House gets paid at the end of 15 years, and the extra money is invested for the same 15-year period.

Math 2

House gets an additional $5,000 payment, gets paid off early and then the mortgage payment and the extra $5,000 are invested for the remainder of time.

Math 3

(hybrid plan) you pay the house for 10 years, invest for 10 years and pay the house off with some of the proceeds from investment.

I realize that you would incur a very large tax bill to pull the money out of your investments to pay the house off at the 10-year mark.

Oh, don’t forget the interest paid on the loan as well. What you can’t account for is the joy and freedom of having no mortgage for an extended period of time.

What will we do when we pay off our house?

1-Buy our dream car. See this post to find out more.

2-Go on a 2-week trip to Thailand, as depicted on the picture above.

3-Decide whether to go back to work. Literally. After our house is paid, we will be at or near FAT FIRE and can choose to work or not work. See the finances here.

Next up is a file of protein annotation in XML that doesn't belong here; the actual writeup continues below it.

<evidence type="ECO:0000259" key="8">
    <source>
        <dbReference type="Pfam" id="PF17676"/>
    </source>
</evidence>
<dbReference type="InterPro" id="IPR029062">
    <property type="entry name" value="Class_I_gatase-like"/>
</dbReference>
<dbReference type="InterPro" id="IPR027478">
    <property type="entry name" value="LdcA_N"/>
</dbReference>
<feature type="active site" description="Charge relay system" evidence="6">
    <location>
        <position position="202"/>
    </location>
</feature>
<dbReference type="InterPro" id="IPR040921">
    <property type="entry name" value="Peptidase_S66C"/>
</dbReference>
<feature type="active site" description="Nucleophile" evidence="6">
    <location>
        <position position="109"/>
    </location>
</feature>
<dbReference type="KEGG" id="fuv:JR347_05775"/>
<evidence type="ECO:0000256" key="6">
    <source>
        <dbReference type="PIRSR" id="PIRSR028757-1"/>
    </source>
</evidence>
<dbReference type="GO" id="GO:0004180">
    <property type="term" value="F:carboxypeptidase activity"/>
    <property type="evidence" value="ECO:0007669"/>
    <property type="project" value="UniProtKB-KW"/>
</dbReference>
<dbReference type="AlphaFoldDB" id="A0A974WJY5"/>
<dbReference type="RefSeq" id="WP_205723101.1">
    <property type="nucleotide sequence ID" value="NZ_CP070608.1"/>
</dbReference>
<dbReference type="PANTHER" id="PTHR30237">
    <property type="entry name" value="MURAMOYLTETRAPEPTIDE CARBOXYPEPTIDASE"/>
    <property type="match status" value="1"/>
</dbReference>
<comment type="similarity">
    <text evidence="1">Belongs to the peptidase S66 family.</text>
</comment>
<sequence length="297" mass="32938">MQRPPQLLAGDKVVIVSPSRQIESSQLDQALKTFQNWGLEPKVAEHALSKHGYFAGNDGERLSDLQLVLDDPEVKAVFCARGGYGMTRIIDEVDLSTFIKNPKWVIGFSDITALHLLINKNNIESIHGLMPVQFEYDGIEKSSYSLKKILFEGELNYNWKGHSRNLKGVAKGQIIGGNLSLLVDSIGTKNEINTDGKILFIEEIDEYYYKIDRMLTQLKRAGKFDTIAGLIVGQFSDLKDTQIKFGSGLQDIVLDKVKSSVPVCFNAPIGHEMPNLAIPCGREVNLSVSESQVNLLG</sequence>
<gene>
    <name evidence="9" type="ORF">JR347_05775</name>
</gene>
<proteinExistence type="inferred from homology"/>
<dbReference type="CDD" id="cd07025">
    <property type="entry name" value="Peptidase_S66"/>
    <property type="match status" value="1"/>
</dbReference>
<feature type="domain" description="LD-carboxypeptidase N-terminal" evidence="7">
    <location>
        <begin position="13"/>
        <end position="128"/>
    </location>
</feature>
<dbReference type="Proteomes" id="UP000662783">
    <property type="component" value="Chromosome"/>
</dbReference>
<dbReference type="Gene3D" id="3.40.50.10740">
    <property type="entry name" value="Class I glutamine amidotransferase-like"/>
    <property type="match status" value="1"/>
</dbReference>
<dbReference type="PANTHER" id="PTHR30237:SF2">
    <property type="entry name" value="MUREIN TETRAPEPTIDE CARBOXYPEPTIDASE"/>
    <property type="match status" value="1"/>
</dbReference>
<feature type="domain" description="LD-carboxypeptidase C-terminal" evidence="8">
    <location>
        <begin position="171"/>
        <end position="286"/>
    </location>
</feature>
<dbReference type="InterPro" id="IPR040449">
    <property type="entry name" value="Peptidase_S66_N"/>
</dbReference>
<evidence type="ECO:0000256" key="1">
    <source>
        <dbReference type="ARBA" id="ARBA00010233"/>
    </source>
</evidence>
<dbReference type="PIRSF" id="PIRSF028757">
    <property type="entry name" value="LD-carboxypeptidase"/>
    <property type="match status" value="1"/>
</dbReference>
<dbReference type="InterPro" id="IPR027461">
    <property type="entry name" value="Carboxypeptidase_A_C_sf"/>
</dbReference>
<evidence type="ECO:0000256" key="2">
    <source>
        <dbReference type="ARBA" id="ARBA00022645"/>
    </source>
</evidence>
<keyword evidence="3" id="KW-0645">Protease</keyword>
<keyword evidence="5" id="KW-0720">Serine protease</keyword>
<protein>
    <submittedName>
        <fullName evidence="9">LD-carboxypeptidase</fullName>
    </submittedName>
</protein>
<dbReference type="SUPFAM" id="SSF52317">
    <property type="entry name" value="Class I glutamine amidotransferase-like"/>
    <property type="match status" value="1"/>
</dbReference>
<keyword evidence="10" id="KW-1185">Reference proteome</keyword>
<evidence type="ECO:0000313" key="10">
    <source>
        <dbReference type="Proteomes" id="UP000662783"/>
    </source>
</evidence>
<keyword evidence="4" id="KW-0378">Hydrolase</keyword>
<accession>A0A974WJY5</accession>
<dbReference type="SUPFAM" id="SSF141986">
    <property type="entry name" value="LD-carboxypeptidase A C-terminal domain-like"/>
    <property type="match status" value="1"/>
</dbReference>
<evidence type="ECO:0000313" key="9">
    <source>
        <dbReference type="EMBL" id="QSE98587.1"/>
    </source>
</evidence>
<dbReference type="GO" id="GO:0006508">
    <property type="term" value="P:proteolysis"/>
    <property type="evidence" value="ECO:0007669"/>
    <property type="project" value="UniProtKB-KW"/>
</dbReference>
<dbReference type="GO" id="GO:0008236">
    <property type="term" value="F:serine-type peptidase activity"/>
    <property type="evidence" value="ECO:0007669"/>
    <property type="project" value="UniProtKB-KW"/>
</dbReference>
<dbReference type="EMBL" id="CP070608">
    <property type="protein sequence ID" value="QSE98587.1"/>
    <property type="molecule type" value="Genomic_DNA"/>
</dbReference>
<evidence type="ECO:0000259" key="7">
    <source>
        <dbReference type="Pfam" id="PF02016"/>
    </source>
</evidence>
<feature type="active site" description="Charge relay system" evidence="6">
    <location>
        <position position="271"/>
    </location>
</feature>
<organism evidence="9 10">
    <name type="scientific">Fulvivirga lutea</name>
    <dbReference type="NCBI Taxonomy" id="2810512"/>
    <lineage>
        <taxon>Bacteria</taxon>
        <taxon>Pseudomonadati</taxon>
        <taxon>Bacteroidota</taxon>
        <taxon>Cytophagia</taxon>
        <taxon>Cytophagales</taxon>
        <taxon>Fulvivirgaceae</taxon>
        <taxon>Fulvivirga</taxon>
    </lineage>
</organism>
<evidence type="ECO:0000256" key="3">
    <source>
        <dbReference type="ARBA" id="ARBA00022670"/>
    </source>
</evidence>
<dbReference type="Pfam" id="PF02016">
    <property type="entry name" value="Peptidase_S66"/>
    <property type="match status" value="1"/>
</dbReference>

*We also refinanced our house in January 2021 as a way to pay it down even faster. I've outlined actionable tips and lessons that can help you on your journey to refinancing. Check out the blog post here.


As it turns out, paying off the house in 15 years would net a total return of $288,000. Enjoy the math. But we’re still going to pay it off in 5 or less years.

Total interest paid during the 15-year normal payment schedule: $85,066.43

Total interest paid during the accelerated payment plan of 5 years with the additional $5,000 in payment:$22,894.43

Total interest saved on the life of the loan if paid in 5 years: $62,172

Math 1:

Invest$5,000 over a 15-year period, with an 8% rate of return= $1,730,522

This is a lot of money. Factor in the total cost of interest payment over the same period ($85,066.43) and it would be a net difference of $1,645,455.57.

Math 2:

After paying the house off in 5 years, investing $5,000 + the normal mortgage payment of $2,417 ($7,417) over a 10-year period, with an 8% rate of return= $1,357,133

The net difference between $1,645,455.57 and $1,357,133 = $288,322

That’s a difference of $288,322 on the investment side.